Danny Nightingale: Guest Post from Simon McKay

Pat Johnson, a 38 Degrees member, has set up a petition on the new Campaigns by You area of the 38 Degrees website. The petition calls for the release of Sergeant Danny Nightingale who was jailed to 18 months’ detention for possessing a pistol given to him as a gift by soldiers he had trained in the Iraqi army.

Danny Nightingale’s solicitor is Simon McKay. In this guest blog, he discusses ‘the public interest’ and the importance of the Campaigns by You petition to Danny Nightingale’s appeal against his sentence.  

The newspapers have been filled with thousands of words about Sergeant Nightingale’s plight since he was convicted and sentenced to 18 months’ detention on 6th November. Earlier this week, The Times published a leader headed “Soldier’s Misfortune”. It argued that politicians are right to keep their distance from judges’ decisions but that this principle was “undermined when courts cannot be trusted to behave with sense”.

After the reaction to the detention of my client SAS Sergeant Danny Nightingale, I have been thinking about what we mean by ‘the public interest.’ It is important that lawyers and judges remember that they must serve and have the confidence of the people. If the people do not trust that criminal prosecutions are carried out with their security and happiness in mind, the criminal justice system risks becoming ineffective.

Danny Nightingale pleaded guilty because he believed that if he didn’t, he would face the risk of a five year jail term. It was unthinkable he would make his family suffer based on an outcome beyond his control.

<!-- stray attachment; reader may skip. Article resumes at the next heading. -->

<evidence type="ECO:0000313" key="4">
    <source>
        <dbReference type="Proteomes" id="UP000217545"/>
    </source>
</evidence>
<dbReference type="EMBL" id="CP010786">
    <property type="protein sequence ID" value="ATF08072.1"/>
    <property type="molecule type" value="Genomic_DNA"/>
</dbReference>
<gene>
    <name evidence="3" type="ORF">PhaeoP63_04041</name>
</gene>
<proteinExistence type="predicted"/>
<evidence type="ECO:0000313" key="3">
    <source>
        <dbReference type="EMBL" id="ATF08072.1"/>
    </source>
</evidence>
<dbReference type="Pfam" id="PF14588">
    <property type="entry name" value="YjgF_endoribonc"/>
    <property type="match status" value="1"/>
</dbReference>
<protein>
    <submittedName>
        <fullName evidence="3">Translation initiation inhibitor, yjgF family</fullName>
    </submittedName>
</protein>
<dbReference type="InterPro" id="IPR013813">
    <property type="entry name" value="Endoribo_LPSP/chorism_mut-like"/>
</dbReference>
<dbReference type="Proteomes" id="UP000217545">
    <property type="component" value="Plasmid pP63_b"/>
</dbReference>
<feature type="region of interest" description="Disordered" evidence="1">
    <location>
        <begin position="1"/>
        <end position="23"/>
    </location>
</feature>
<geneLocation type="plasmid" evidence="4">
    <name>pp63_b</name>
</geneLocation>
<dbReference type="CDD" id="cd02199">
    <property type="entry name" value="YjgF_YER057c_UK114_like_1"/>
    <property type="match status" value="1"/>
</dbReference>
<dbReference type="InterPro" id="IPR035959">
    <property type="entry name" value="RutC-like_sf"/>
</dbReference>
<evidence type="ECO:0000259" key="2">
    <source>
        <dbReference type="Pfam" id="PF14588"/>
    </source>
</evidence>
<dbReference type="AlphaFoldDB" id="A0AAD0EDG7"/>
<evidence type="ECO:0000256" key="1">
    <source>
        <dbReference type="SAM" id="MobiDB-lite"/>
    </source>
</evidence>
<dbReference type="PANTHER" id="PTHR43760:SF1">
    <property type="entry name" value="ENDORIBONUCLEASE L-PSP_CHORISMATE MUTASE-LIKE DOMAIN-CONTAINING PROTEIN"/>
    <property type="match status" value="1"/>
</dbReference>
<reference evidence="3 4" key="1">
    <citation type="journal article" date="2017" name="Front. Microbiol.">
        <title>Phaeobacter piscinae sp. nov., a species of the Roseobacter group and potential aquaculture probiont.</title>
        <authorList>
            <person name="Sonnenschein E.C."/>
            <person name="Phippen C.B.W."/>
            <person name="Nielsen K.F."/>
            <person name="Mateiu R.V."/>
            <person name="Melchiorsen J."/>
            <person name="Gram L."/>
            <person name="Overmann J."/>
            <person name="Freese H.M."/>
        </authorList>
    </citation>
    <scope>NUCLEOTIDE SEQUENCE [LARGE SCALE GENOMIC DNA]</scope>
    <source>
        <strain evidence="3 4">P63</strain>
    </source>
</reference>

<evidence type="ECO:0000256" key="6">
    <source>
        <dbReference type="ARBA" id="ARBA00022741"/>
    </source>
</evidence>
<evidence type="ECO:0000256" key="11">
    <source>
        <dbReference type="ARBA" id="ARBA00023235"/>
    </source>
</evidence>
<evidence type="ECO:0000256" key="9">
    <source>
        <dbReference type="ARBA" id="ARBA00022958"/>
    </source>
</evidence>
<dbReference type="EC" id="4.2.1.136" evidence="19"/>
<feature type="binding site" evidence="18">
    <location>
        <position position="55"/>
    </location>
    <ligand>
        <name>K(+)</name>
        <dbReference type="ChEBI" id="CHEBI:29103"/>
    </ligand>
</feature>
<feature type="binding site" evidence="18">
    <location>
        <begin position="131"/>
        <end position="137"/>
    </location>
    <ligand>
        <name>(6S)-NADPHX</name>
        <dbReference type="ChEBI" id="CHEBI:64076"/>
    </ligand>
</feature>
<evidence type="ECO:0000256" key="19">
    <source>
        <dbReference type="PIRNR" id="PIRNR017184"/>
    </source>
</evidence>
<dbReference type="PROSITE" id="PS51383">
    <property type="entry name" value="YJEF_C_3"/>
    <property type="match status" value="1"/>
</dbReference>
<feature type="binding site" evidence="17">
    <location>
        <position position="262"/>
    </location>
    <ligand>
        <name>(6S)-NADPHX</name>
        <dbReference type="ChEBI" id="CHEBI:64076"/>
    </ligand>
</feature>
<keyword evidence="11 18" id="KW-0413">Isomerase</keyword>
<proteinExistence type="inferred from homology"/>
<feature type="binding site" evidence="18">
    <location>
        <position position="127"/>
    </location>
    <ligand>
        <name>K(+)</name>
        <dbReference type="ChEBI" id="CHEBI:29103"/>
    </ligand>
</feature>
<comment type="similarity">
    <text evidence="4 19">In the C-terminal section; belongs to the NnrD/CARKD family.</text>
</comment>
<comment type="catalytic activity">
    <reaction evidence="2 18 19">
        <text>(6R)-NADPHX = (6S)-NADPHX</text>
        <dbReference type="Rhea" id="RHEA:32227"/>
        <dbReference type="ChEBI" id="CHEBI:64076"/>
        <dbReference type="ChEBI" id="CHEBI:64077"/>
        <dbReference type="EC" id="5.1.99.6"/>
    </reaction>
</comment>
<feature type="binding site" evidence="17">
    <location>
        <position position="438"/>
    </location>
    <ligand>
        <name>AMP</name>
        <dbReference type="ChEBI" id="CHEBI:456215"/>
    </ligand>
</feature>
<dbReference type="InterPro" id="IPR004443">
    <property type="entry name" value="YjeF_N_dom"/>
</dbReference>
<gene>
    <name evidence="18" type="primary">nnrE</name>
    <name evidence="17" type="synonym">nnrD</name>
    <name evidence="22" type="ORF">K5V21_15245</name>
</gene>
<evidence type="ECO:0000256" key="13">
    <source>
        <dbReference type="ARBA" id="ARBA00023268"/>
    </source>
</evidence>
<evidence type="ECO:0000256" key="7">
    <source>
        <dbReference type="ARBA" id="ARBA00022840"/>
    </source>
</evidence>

The appeal against his sentence is next Thursday. Central to the case will be the issue of the public interest and the tens of thousands of signatures in his support on the Campaigns by You petition hosted by 38 Degrees. Every name on the petition counts as it strengthens the argument that the decision to imprison Sergeant Nightingale is not in the public interest.

If Sergeant Nightingale’s conviction is quashed on Thursday, the judges will need to decide whether there should be a re-trial and again, they will have to consider the public interest when they make that decision. The position then is as it was put in The Times: “if the proper channels cannot put this right, then the proper channels have a problem”.

Right now the consensus is that justice has miscarried. Our courts are not faultless but they have a great tradition of recognising when they have made a mistake. I hope the balance is restored next week. Your support will, I am sure, be recognised as a reflection of the majority of the people that the Court serves.

You can sign the petition here.

What do you think of Simon’s blog and the public interest? Please share your comments and thoughts below.